Since returning home early this morning, she has hardly moved from a corner of her kitchen where she curls slumped naked on the floor into the angle where wall meets wall, a posture resembling catatonia. It is the early evening of August 1 and light outside, but the days, the evenings, have become noticeably shorter, and shadows bleed across the kitchen floor. Three fingers of sunlight, like a military insignia, are stamped to a section of the wall directly above her downcast head.

She is floating out of Time. The Dead burst through sprung snapped floorboards that make gunshot sounds. They pivot on their heels before unraveling upwards through the ceiling in chutes of colder air. A disembodied head trailing blood scuds about the room, bouncing off walls and ceiling. The head is reminiscent of John the Baptist in the famous Moreau painting of Salome’. Leering, it flies at her with a chainsaw hum and then cuts away a second before impact, grotesque and taunting. Amy-Ruth Podhoretz and Lady Nagasaki sit at opposite ends of her kitchen table with a large chessboard placed between them. The chess pieces are random alabaster representations of the various lives she has lived, including her present one, and those of the two players . . . the players are contemplative and infinitely patient in their strategies and moves. The girl wears a yellow pinafore and sits on the edge of the table, her body half turned, her small legs dangling over, kicking. Their faces reveal no gleam of small triumph or furrowed concentration or the stress of imminent defeat. As the ancient Japanese baba extends her arm to nudge a black queen, the radius, ulna, metacarpus and phalanges light up like the end of a tree branch wrapped in the translucency of her paper lantern flesh. . . .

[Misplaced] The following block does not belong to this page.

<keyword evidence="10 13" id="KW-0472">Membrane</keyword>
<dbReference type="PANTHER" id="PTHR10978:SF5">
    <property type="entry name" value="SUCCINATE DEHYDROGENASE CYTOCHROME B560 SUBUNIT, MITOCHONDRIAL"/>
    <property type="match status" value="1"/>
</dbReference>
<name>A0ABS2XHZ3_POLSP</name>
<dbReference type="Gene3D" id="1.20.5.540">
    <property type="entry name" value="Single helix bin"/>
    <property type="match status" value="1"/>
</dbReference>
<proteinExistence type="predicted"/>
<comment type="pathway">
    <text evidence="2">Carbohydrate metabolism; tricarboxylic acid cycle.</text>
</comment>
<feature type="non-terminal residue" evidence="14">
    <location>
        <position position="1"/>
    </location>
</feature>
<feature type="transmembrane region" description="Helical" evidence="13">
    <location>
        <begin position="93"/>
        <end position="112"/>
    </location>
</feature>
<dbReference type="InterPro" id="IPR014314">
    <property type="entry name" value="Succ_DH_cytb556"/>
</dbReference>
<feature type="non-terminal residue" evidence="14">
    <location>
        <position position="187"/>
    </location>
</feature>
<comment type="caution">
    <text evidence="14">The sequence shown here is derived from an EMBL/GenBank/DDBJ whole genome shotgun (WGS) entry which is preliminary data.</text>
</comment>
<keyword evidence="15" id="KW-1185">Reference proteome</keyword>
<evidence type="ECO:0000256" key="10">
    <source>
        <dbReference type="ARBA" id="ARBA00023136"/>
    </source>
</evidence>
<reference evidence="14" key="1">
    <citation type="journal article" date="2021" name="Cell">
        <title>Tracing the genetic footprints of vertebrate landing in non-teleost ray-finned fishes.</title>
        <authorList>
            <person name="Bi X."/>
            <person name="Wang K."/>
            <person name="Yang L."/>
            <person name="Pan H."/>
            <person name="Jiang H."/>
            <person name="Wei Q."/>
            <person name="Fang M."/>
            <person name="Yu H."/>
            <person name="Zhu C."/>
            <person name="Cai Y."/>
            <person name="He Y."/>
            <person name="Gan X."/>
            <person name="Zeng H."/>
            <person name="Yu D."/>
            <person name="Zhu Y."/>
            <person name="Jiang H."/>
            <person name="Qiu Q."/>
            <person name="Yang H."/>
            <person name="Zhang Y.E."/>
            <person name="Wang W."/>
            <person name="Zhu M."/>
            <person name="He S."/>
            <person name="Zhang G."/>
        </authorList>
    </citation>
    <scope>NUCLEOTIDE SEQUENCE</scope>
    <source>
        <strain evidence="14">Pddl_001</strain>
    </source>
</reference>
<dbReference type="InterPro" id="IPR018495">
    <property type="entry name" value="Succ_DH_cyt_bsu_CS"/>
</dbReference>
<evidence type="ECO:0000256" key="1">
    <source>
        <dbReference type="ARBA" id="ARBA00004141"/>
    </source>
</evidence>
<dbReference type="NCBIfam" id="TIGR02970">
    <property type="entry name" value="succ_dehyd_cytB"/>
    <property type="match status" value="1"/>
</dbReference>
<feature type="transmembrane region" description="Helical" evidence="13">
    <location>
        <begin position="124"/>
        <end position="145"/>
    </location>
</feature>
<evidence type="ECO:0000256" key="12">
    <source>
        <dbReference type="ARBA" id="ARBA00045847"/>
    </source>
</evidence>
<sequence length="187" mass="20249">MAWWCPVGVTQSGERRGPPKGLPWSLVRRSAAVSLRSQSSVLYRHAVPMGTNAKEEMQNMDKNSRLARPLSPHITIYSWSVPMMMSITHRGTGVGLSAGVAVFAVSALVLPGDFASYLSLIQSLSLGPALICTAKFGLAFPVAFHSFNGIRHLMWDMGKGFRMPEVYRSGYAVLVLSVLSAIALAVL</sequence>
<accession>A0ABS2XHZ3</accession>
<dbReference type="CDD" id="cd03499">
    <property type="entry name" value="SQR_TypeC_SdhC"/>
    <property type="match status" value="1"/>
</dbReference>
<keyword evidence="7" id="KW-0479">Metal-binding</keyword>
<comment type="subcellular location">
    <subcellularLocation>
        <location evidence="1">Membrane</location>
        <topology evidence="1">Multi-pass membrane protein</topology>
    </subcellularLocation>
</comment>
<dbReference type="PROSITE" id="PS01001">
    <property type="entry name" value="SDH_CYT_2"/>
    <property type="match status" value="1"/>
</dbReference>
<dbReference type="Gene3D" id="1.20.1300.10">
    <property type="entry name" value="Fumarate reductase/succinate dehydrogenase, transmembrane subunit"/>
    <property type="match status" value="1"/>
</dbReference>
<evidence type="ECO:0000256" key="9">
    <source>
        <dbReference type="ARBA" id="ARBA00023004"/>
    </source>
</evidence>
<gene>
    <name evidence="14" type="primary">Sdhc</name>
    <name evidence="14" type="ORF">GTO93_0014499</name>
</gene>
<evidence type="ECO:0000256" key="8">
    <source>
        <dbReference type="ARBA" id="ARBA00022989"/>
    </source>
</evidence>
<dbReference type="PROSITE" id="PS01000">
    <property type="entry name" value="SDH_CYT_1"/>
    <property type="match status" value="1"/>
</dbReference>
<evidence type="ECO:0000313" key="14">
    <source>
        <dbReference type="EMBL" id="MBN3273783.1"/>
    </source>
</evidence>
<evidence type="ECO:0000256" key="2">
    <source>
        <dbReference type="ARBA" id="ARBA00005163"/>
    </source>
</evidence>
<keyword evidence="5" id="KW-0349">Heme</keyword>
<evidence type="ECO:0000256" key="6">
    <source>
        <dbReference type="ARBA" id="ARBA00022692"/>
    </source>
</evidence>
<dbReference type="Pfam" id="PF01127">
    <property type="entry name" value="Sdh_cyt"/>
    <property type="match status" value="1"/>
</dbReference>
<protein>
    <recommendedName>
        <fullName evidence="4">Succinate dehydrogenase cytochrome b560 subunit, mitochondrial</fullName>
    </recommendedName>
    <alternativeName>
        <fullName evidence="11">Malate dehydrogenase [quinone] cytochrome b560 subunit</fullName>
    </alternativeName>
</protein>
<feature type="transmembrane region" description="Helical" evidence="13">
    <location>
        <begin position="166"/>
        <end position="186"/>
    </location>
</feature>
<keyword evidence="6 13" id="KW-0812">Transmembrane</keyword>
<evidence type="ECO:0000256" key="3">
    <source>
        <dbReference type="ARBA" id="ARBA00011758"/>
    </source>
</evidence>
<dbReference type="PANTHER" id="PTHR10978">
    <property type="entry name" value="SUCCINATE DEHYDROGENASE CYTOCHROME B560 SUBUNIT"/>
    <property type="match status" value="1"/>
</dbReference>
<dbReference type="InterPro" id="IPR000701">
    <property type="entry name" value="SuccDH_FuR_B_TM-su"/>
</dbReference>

Pawns are lives not fully lived, or lives lived basely with a monistic and myopic purpose. The 16 others are largely random because she possesses too many to draw upon. At times she sees the board from above, her arms and legs flung out, her hair splayed and streaming as if the air is supporting her like a pool of water. Below, on the tesselated battlefield, three-year-old fingers are arrayed against the attenuated brittle digits of the opponent.